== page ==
[300 meters in Gaza: A look at the security fence dividing Israel and Gaza.]

Ibrahim Shahin, 26, said he was among a group of about 12 men who cut through the barbed wire and then began climbing the fence. He said he saw an Israeli soldier firing “randomly” at the group and added that three men were shot in the head. Another, he said, was shot in the abdomen and wounded.

“One of them, his last breath was on my shoulder,” Mr. Shahid said, his T-shirt soaked in blood.

One Israeli soldier threw a grenade at the group, he said. Asked how he had avoided injury, he added, “I was lucky.”

The protest is meant to culminate on May 15, when Palestinians mark the 70th anniversary of the Nakba — the “catastrophe” of Israel’s establishment and of the displacement of hundreds of thousands of their forebears who were expelled or fled from their homes.

Hamas has called the protests peaceful, despite the Molotov cocktails thrown at Israeli soldiers and firebombs attached to kites that are routinely sailed over the fence, setting fires to Israeli farmland. Israel, defending its use of deadly force, has described the protests as riots that could turn into an invasion at any time.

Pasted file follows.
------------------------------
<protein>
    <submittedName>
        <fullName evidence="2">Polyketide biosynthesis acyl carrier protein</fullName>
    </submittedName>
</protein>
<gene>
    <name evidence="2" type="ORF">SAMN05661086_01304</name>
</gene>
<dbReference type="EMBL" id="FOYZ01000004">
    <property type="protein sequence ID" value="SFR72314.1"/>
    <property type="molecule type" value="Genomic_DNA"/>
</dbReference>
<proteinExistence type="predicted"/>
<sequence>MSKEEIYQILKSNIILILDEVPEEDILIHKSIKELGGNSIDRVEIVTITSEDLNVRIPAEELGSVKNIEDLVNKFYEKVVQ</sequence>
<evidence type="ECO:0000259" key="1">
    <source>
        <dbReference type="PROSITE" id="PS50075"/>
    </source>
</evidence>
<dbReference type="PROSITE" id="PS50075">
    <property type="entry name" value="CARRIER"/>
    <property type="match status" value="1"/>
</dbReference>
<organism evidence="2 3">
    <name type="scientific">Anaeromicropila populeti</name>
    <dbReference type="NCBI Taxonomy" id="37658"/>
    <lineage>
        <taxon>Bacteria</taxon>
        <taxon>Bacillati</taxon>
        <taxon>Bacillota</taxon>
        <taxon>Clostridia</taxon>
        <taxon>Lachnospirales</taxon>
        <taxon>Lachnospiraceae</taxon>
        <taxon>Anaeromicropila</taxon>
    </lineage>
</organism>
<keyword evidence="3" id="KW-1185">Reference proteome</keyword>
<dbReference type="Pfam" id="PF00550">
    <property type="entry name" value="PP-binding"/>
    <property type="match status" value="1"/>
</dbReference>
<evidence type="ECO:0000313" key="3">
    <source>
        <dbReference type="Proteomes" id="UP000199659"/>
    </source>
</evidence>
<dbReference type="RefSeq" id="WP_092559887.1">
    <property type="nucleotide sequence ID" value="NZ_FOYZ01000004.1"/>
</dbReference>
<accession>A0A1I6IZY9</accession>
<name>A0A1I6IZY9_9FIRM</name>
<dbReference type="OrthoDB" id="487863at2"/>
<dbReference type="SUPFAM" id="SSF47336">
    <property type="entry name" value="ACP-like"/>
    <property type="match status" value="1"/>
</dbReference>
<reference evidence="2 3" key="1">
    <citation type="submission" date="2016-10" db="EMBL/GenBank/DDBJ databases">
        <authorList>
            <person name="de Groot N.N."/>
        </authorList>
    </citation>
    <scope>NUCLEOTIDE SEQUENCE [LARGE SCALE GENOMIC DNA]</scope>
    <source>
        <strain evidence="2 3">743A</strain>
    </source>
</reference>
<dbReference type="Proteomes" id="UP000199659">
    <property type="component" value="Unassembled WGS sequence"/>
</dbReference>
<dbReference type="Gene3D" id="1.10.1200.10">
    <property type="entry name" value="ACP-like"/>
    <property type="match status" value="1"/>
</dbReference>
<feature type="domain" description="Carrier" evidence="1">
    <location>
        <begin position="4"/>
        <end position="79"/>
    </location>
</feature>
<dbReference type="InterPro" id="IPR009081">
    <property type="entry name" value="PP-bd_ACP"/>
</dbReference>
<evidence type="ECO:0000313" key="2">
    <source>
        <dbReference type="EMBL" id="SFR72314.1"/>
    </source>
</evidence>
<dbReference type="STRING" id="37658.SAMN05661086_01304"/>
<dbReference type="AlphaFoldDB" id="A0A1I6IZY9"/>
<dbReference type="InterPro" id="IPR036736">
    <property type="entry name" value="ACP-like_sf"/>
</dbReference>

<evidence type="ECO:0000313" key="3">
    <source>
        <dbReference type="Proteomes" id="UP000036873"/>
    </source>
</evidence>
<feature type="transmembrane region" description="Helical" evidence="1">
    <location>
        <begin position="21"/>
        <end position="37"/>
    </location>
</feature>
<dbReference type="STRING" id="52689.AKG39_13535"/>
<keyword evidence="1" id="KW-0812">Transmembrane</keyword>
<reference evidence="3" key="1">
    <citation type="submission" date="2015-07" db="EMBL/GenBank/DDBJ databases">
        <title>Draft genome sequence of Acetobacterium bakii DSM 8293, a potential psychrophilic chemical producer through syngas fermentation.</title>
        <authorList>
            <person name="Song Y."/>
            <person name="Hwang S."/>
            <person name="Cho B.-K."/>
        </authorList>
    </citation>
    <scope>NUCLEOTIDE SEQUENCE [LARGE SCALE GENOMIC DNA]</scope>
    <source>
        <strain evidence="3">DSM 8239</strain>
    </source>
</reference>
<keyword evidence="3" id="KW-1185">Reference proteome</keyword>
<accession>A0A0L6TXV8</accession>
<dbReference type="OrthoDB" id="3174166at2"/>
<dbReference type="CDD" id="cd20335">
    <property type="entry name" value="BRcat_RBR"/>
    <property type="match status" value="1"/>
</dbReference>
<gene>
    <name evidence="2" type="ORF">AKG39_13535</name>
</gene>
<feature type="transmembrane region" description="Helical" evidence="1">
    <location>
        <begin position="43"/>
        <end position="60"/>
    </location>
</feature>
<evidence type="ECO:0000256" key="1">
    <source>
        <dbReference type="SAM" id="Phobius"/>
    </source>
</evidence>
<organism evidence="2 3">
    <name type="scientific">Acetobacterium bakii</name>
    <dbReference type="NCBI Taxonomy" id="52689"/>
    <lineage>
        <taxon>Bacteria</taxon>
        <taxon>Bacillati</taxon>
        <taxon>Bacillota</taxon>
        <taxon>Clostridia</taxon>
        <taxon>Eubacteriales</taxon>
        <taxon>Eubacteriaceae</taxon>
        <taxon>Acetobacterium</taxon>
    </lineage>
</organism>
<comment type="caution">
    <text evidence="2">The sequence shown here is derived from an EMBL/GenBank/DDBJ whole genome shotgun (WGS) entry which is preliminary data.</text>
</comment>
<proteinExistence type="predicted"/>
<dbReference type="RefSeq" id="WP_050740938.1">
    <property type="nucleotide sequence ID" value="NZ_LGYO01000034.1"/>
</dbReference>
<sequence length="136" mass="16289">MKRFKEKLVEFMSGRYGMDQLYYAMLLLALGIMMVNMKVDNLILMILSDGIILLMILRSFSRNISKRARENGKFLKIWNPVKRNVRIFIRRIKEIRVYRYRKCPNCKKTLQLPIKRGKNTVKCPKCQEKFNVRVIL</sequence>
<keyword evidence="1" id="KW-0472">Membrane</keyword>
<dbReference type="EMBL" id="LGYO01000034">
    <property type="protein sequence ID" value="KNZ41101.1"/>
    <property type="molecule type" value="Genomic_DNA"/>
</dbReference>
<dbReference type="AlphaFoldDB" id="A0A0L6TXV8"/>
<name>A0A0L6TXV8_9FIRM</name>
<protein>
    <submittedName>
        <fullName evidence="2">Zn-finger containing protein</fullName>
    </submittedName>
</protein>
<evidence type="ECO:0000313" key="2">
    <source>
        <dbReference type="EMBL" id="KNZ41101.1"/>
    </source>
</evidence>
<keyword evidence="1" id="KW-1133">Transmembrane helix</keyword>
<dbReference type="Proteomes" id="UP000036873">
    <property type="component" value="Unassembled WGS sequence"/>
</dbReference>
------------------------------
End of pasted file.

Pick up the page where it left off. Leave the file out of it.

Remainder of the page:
The Israeli military acknowledged that it was surprised by the speed and tenacity of the assault, and by its location.

Colonel Conricus said that Friday’s crowds totaled 12,000 to 14,000. Around 5 p.m., when the protest seemed to be winding down uneventfully, he said, “between 500 and 700 rioters assaulted the fence in a way that we have not seen them assault it before.”

He said the effort to breach the fence “shows exactly what we are talking about.”

“This is not a peaceful demonstration,” he said. “There’s nothing serene about this. They’re trying to infiltrate into Israel, damage our infrastructure and kill Israelis.”

Reminded that Israel’s critics have denounced the country for attacking unarmed demonstrators with deadly force, Colonel Conricus said: “They aren’t the ones defending Israeli citizens from a hateful mob of thousands of Palestinians. It doesn’t matter if someone is carrying flowers if he’s tearing down the fence. That’s a violent threat.”

Friday’s demonstration at the eastern edge of Gaza City — adjacent to the old Karni Crossing, a cargo terminal that allowed goods to cross between Israel and Gaza until it was shut down in 2011 — had been largely peaceful until late in the afternoon.

But then the senior Hamas leader Ismail Radwan gave a rousing speech, urging the protesters not to fear death but to welcome martyrdom.

“When we are brave, we are getting closer toward martyrdom, martyrdom, martyrdom,” he said.

Thousands began streaming toward the barrier fence, setting off a tremendous barrage of tear gas from the Israeli side that did not deter many.

Mr. Radwan thundered on: “We say to Nikki Haley, to Netanyahu, to the criminal Lieberman” — referring to the United States ambassador to the United Nations, the Israeli prime minister and Israel’s defense minister, Avigdor Lieberman — “we are afraid neither of death nor of martyrdom.”